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WLHS seniors receive a character award that includes $800

West Linn’s class of 2012 has moved on, but its overall understanding of the importance of character lingers at the high school, as 12 graduating seniors received special awards named for last year’s class at the awards night on May 30.

by: SUBMITTED PHOTO: PICTURE THIS PHOTOGRAPHY - From left to right, back row: Zach Levin, Jade Moore, Joel Larson, Oliver Muggli, Dustin Wilhelm. Middle row: Kelsey Gray, Casey Oswant, Leah Henningson. Front: Maria Jazmin Gutierrez-Zepeda, Bene Wilsted, Elise Brown. Not pictured: Angelica Jolley.The recipients of the second annual West Linn High School Class of 2012 Character Awards, Elise Brown, Kelsey Gray, Maria Jazmin Gutierrez-Zepeda, Leah Henningson, Angelica Jolley, Joel Larson, Zach Levin, Jade Moore, Oliver Muggli, Casey Oswant, Dustin Wilhelm and Bene Wilsted, were selected from the 43 nominations submitted by teachers and staff.

Words like supportive, courageous, kind, dedicated, genuine and considerate appeared frequently in the nomination letters. Each nomination was evaluated without the student’s name attached.

“We’re not picking names,” said 2012 parent Mair Blatt. “We’re picking stories.”

She described the recipients as “unsung heroes, kids who fly under the radar who might not otherwise be recognized.” Some of them, though not all, face serious health, home or financial challenges.

“We read the police blotter and hear about shenanigans,” said Blatt. “We never see these kids who went out of the way to help somebody when they were not obliged to do that.”

Each award included a check for $800, which recipients can use for college expenses, school supplies or any other purpose.

“Some of these kids may enter the workforce,” said 2012 parent Kim Vermillion. “This award can help with future expenses and help them meet their own personal goals.”

The character awards originated last year, when parents planning the 2012 graduation night celebration raised surplus funds.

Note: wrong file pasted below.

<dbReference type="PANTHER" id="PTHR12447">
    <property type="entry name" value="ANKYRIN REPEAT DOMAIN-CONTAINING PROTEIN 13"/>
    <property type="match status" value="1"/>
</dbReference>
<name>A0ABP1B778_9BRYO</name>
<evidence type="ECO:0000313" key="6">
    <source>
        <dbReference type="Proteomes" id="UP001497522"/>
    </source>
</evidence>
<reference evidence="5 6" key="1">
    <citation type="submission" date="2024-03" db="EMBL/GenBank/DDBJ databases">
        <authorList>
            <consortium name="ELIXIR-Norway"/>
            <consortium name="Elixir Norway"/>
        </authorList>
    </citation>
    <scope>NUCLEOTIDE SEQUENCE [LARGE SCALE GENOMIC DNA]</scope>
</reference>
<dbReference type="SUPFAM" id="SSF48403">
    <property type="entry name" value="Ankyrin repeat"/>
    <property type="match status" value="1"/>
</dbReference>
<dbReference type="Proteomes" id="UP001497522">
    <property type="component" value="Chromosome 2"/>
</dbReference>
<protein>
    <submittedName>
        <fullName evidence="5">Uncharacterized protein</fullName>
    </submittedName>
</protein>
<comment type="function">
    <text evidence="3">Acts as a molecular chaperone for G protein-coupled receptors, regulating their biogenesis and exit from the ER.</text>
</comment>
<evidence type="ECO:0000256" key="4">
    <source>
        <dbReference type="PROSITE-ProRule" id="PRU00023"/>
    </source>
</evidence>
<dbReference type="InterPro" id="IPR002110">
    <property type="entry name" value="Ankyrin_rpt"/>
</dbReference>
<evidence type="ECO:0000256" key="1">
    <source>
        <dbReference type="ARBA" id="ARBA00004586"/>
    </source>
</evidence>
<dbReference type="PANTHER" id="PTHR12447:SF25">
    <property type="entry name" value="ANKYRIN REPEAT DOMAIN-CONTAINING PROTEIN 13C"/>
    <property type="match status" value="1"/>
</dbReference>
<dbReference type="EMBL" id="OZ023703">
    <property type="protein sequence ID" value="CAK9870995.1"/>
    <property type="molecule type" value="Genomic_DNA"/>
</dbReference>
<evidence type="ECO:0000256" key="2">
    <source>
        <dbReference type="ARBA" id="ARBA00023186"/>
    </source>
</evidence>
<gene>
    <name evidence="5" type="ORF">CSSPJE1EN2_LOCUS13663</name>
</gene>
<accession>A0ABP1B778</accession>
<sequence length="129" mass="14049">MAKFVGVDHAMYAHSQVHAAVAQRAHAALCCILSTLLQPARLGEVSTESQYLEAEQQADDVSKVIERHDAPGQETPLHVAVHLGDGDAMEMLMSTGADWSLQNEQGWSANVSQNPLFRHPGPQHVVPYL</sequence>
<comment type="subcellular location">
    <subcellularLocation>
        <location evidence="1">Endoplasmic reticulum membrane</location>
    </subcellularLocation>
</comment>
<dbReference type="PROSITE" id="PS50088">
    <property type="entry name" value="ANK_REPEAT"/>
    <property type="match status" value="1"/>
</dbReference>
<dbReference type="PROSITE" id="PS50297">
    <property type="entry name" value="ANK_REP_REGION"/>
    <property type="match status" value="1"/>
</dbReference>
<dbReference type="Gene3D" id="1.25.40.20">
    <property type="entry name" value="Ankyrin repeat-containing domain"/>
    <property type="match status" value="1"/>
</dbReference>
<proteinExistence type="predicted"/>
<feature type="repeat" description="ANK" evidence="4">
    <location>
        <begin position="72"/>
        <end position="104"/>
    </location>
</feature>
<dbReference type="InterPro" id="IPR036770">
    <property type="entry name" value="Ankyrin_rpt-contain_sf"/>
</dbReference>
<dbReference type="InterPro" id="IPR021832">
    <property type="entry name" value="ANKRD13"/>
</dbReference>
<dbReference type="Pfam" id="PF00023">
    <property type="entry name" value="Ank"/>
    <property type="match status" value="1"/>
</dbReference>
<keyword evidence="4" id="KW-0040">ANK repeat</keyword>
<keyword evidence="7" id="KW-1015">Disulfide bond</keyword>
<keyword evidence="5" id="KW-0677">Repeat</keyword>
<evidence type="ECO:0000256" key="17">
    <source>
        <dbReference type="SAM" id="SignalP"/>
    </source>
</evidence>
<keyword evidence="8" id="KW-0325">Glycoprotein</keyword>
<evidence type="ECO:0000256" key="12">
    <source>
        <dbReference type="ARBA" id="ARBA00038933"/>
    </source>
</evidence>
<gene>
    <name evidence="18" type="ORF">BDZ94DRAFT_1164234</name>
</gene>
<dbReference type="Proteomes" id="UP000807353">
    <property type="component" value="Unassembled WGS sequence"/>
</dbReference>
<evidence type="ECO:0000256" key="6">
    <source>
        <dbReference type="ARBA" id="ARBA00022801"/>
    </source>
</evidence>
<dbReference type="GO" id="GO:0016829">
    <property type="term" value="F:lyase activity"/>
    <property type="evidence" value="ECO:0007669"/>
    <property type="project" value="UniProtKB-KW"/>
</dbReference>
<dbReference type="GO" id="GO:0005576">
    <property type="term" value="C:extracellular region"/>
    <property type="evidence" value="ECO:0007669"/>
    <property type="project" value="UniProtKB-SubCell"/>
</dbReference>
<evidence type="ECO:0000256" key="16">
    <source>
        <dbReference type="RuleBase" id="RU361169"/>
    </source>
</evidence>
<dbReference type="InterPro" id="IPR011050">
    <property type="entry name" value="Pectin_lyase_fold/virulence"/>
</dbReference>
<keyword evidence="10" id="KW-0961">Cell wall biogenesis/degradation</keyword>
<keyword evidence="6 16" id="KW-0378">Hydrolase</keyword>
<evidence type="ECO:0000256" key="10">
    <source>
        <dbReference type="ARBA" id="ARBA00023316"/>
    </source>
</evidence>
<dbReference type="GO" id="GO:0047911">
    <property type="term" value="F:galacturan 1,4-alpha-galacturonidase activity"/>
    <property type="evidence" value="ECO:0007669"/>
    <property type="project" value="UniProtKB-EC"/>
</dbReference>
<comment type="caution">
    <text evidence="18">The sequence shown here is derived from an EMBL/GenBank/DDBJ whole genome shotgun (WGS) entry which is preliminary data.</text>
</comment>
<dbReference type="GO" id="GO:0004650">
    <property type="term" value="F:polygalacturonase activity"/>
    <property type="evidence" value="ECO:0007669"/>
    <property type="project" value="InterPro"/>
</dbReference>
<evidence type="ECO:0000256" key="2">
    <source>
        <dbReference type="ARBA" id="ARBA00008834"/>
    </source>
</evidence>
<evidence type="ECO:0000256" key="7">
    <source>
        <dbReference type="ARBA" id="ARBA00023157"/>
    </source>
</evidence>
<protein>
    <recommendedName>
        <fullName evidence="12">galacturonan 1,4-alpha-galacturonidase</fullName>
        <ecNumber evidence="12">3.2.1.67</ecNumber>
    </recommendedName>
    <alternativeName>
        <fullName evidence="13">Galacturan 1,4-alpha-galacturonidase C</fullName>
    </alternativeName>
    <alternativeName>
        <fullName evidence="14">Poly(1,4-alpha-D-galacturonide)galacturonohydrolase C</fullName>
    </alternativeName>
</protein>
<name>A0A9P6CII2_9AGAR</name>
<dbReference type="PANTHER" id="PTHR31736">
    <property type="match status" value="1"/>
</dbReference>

“We wanted parents to know that if their donations were over and above, their money would still go back to the school,” said Vermillion. And with that idea in mind, the character awards began to coalesce.

Since their kindergarten days, members of the class of 2012 had been taught about character.

“Character education became a focus in the district following the district summit in 1994, when the community met to help answer the question, ‘How should we educate the next generation?’ ” said Jane Stickney, deputy superintendent.

Following the summit, teams and vision themes formed, and the school board eventually adopted these values: honesty, integrity, respect and responsibility. Kindness, compassion and courage were added a few years later, and the board set character-related goals for classrooms and schools.

The class of 2012 was the first to benefit from this focus on character throughout its 13 years in district schools. That’s why, said Blatt, creating the character award “felt like full circle for us.”

The 2012 parents raised funds from local businesses for this year’s awards.

“We are trying to keep this alive every year. We think this is worthy every year,” said Blatt. “We live in a generous community. We’ve seen them rise to the occasion many times. We depend on them to help this stay alive. It’s the community supporting the community.”

Contact the award committee at This email address is being protected from spambots. You need JavaScript enabled to view it..

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